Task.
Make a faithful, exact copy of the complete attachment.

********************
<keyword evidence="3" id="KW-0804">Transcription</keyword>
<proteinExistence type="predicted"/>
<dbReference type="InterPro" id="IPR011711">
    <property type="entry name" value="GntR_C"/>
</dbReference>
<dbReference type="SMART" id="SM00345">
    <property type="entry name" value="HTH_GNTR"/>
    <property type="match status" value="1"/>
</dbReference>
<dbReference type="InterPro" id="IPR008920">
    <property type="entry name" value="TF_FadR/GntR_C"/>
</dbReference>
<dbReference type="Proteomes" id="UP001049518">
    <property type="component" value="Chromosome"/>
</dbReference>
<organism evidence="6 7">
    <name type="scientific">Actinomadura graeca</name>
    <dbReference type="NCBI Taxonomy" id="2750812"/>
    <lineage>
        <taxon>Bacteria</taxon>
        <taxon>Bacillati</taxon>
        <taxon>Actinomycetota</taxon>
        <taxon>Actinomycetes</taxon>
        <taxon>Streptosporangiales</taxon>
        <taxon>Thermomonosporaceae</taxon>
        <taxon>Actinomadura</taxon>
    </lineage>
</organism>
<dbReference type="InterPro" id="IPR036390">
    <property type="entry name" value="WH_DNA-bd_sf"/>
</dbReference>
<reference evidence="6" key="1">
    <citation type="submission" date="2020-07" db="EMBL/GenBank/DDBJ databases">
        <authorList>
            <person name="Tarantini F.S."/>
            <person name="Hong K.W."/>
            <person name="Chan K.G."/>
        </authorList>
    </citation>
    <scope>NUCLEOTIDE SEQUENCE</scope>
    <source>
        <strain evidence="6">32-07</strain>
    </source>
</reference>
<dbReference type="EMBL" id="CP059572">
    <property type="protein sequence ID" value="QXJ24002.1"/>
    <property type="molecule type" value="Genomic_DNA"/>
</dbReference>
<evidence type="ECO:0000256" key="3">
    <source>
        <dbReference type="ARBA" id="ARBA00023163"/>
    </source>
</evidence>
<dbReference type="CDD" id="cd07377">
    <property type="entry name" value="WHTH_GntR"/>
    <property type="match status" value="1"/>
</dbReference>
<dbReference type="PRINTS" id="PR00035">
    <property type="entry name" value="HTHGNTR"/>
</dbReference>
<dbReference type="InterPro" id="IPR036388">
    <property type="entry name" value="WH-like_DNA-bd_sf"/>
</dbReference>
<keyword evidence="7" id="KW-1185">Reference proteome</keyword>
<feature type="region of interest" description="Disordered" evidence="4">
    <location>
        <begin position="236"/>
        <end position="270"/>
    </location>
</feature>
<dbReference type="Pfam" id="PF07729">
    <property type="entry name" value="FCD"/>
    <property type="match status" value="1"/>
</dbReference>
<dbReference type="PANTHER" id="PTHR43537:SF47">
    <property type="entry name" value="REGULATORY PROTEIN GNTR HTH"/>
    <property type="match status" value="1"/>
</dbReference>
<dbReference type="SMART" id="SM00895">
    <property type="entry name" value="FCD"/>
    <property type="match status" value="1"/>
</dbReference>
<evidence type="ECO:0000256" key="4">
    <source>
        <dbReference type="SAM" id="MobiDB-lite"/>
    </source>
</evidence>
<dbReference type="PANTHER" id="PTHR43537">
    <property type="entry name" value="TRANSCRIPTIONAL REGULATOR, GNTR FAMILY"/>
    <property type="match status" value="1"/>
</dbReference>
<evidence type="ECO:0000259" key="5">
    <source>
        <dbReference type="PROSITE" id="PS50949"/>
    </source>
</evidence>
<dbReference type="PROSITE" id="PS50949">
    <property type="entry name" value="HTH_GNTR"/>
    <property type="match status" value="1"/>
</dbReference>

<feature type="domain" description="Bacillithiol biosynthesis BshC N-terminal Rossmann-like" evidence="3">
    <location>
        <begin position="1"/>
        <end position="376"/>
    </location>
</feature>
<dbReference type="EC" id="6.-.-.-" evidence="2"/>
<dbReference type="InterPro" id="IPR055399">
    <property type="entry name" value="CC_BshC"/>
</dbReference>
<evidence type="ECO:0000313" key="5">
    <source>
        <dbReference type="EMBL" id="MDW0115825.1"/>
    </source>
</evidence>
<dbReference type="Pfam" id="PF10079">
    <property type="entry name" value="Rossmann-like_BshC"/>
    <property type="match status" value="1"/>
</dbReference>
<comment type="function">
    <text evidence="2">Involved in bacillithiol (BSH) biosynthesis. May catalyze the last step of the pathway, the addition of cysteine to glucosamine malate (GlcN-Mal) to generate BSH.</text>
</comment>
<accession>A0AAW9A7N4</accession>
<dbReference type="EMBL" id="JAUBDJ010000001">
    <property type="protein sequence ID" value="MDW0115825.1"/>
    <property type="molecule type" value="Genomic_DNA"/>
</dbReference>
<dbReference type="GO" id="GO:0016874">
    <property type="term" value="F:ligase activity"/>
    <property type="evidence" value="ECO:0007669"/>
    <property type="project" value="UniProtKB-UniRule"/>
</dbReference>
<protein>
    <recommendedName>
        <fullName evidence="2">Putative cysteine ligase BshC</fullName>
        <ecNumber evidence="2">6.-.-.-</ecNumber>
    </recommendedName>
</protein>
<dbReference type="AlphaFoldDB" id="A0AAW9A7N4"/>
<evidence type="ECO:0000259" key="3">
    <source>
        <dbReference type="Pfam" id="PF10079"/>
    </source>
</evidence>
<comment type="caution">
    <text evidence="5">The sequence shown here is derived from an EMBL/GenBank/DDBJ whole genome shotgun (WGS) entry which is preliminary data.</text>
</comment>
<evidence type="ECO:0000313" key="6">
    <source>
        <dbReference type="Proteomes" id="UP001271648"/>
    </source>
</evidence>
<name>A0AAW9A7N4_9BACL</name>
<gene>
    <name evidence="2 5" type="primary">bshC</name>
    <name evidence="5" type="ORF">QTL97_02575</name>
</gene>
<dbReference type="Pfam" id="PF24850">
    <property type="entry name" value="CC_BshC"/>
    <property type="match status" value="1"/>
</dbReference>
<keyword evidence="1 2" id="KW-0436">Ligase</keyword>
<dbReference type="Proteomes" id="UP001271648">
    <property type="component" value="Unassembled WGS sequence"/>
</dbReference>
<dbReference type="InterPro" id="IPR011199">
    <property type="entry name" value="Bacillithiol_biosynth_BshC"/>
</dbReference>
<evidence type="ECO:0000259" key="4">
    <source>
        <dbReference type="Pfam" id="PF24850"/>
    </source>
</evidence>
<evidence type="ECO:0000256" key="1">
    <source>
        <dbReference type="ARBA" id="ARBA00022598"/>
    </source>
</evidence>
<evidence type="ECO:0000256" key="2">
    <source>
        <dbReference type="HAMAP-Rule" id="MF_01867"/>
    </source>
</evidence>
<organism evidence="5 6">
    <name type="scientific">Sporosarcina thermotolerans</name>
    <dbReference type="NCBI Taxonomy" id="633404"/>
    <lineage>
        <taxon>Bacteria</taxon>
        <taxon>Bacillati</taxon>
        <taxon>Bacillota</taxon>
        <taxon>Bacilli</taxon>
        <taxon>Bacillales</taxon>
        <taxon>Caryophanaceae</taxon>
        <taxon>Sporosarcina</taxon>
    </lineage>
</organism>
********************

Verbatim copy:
<keyword evidence="3" id="KW-0804">Transcription</keyword>
<proteinExistence type="predicted"/>
<dbReference type="InterPro" id="IPR011711">
    <property type="entry name" value="GntR_C"/>
</dbReference>
<dbReference type="SMART" id="SM00345">
    <property type="entry name" value="HTH_GNTR"/>
    <property type="match status" value="1"/>
</dbReference>
<dbReference type="InterPro" id="IPR008920">
    <property type="entry name" value="TF_FadR/GntR_C"/>
</dbReference>
<dbReference type="Proteomes" id="UP001049518">
    <property type="component" value="Chromosome"/>
</dbReference>
<organism evidence="6 7">
    <name type="scientific">Actinomadura graeca</name>
    <dbReference type="NCBI Taxonomy" id="2750812"/>
    <lineage>
        <taxon>Bacteria</taxon>
        <taxon>Bacillati</taxon>
        <taxon>Actinomycetota</taxon>
        <taxon>Actinomycetes</taxon>
        <taxon>Streptosporangiales</taxon>
        <taxon>Thermomonosporaceae</taxon>
        <taxon>Actinomadura</taxon>
    </lineage>
</organism>
<dbReference type="InterPro" id="IPR036390">
    <property type="entry name" value="WH_DNA-bd_sf"/>
</dbReference>
<reference evidence="6" key="1">
    <citation type="submission" date="2020-07" db="EMBL/GenBank/DDBJ databases">
        <authorList>
            <person name="Tarantini F.S."/>
            <person name="Hong K.W."/>
            <person name="Chan K.G."/>
        </authorList>
    </citation>
    <scope>NUCLEOTIDE SEQUENCE</scope>
    <source>
        <strain evidence="6">32-07</strain>
    </source>
</reference>
<dbReference type="EMBL" id="CP059572">
    <property type="protein sequence ID" value="QXJ24002.1"/>
    <property type="molecule type" value="Genomic_DNA"/>
</dbReference>
<evidence type="ECO:0000256" key="3">
    <source>
        <dbReference type="ARBA" id="ARBA00023163"/>
    </source>
</evidence>
<dbReference type="CDD" id="cd07377">
    <property type="entry name" value="WHTH_GntR"/>
    <property type="match status" value="1"/>
</dbReference>
<dbReference type="PRINTS" id="PR00035">
    <property type="entry name" value="HTHGNTR"/>
</dbReference>
<dbReference type="InterPro" id="IPR036388">
    <property type="entry name" value="WH-like_DNA-bd_sf"/>
</dbReference>
<keyword evidence="7" id="KW-1185">Reference proteome</keyword>
<feature type="region of interest" description="Disordered" evidence="4">
    <location>
        <begin position="236"/>
        <end position="270"/>
    </location>
</feature>
<dbReference type="Pfam" id="PF07729">
    <property type="entry name" value="FCD"/>
    <property type="match status" value="1"/>
</dbReference>
<dbReference type="PANTHER" id="PTHR43537:SF47">
    <property type="entry name" value="REGULATORY PROTEIN GNTR HTH"/>
    <property type="match status" value="1"/>
</dbReference>
<dbReference type="SMART" id="SM00895">
    <property type="entry name" value="FCD"/>
    <property type="match status" value="1"/>
</dbReference>
<evidence type="ECO:0000256" key="4">
    <source>
        <dbReference type="SAM" id="MobiDB-lite"/>
    </source>
</evidence>
<dbReference type="PANTHER" id="PTHR43537">
    <property type="entry name" value="TRANSCRIPTIONAL REGULATOR, GNTR FAMILY"/>
    <property type="match status" value="1"/>
</dbReference>
<evidence type="ECO:0000259" key="5">
    <source>
        <dbReference type="PROSITE" id="PS50949"/>
    </source>
</evidence>
<dbReference type="PROSITE" id="PS50949">
    <property type="entry name" value="HTH_GNTR"/>
    <property type="match status" value="1"/>
</dbReference>

<feature type="domain" description="Bacillithiol biosynthesis BshC N-terminal Rossmann-like" evidence="3">
    <location>
        <begin position="1"/>
        <end position="376"/>
    </location>
</feature>
<dbReference type="EC" id="6.-.-.-" evidence="2"/>
<dbReference type="InterPro" id="IPR055399">
    <property type="entry name" value="CC_BshC"/>
</dbReference>
<evidence type="ECO:0000313" key="5">
    <source>
        <dbReference type="EMBL" id="MDW0115825.1"/>
    </source>
</evidence>
<dbReference type="Pfam" id="PF10079">
    <property type="entry name" value="Rossmann-like_BshC"/>
    <property type="match status" value="1"/>
</dbReference>
<comment type="function">
    <text evidence="2">Involved in bacillithiol (BSH) biosynthesis. May catalyze the last step of the pathway, the addition of cysteine to glucosamine malate (GlcN-Mal) to generate BSH.</text>
</comment>
<accession>A0AAW9A7N4</accession>
<dbReference type="EMBL" id="JAUBDJ010000001">
    <property type="protein sequence ID" value="MDW0115825.1"/>
    <property type="molecule type" value="Genomic_DNA"/>
</dbReference>
<dbReference type="GO" id="GO:0016874">
    <property type="term" value="F:ligase activity"/>
    <property type="evidence" value="ECO:0007669"/>
    <property type="project" value="UniProtKB-UniRule"/>
</dbReference>
<protein>
    <recommendedName>
        <fullName evidence="2">Putative cysteine ligase BshC</fullName>
        <ecNumber evidence="2">6.-.-.-</ecNumber>
    </recommendedName>
</protein>
<dbReference type="AlphaFoldDB" id="A0AAW9A7N4"/>
<evidence type="ECO:0000259" key="3">
    <source>
        <dbReference type="Pfam" id="PF10079"/>
    </source>
</evidence>
<comment type="caution">
    <text evidence="5">The sequence shown here is derived from an EMBL/GenBank/DDBJ whole genome shotgun (WGS) entry which is preliminary data.</text>
</comment>
<evidence type="ECO:0000313" key="6">
    <source>
        <dbReference type="Proteomes" id="UP001271648"/>
    </source>
</evidence>
<name>A0AAW9A7N4_9BACL</name>
<gene>
    <name evidence="2 5" type="primary">bshC</name>
    <name evidence="5" type="ORF">QTL97_02575</name>
</gene>
<dbReference type="Pfam" id="PF24850">
    <property type="entry name" value="CC_BshC"/>
    <property type="match status" value="1"/>
</dbReference>
<keyword evidence="1 2" id="KW-0436">Ligase</keyword>
<dbReference type="Proteomes" id="UP001271648">
    <property type="component" value="Unassembled WGS sequence"/>
</dbReference>
<dbReference type="InterPro" id="IPR011199">
    <property type="entry name" value="Bacillithiol_biosynth_BshC"/>
</dbReference>
<evidence type="ECO:0000259" key="4">
    <source>
        <dbReference type="Pfam" id="PF24850"/>
    </source>
</evidence>
<evidence type="ECO:0000256" key="1">
    <source>
        <dbReference type="ARBA" id="ARBA00022598"/>
    </source>
</evidence>
<evidence type="ECO:0000256" key="2">
    <source>
        <dbReference type="HAMAP-Rule" id="MF_01867"/>
    </source>
</evidence>
<organism evidence="5 6">
    <name type="scientific">Sporosarcina thermotolerans</name>
    <dbReference type="NCBI Taxonomy" id="633404"/>
    <lineage>
        <taxon>Bacteria</taxon>
        <taxon>Bacillati</taxon>
        <taxon>Bacillota</taxon>
        <taxon>Bacilli</taxon>
        <taxon>Bacillales</taxon>
        <taxon>Caryophanaceae</taxon>
        <taxon>Sporosarcina</taxon>
    </lineage>
</organism>